The Early History of Conservatism

The modern right-wing has its roots in a particular historical event

Douglas Giles, PhD

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An excerpt from my forthcoming book, Left Wing, Right Wing, People, and Power.

Burke, Edmund Burke, stirred but not shaken

The earliest uses of “Left” and “Right” in politics did not reflect political philosophies or ideologies. Instead, they indicated support for or opposition to a particular government. “Left” and “Right” as relative terms came from their first uses in the days of the French Revolution. In 1789 in the French Legislative Assembly, supporters of the king chose to group themselves sitting to the right of the assembly president, and opponents of the king sat opposite them on the left. The French newspapers of the time used the terms “the Left” and “the Right” to describe the opposing sides, and the usage spread throughout Europe.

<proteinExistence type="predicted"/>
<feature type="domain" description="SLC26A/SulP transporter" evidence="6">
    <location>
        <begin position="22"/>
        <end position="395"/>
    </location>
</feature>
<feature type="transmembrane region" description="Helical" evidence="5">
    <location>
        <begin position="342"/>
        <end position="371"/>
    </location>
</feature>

Political groups in the 1790s used “Left” and “Right” to express common ground with one or the other side during the French Revolution. Before long, all political movements opposed to a sitting government were called “the Left,” with “the Right” referring to those who supported that government.

The French Legislative Assembly members who, in 1791, sat to the right of the assembly president were united by a common cause to maintain the position of the king, Louis XVI. On the one hand, their politics were a continuation of an old order that had been in place for centuries. On the other hand, their politics were a response to new events unfolding in their nation. Out of a blend of old ideas and new realities was crafted the philosophy of conservatism, the precursor to the various movements today that can be classified as right-wing.

There are three main trajectories of right-wing thought — conservatism, reactionism, and libertarianism. They are at times starkly different, but they share a fundamental belief on how power should be structured. I will discuss reactionism and libertarianism later, but first, I will address the philosophy that preceded the other two, conservatism.

The Father of Conservatism

Edmund Burke (1729–1797) is widely regarded as the father of conservative thought because of his philosophical attack on the French Revolution. He was English, but he sympathized with the…

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Douglas Giles, PhD

Philosopher by trade & temperament, professor for 21 years, bringing philosophy out of its ivory tower and into everyday life. https://linktr.ee/dgilesphd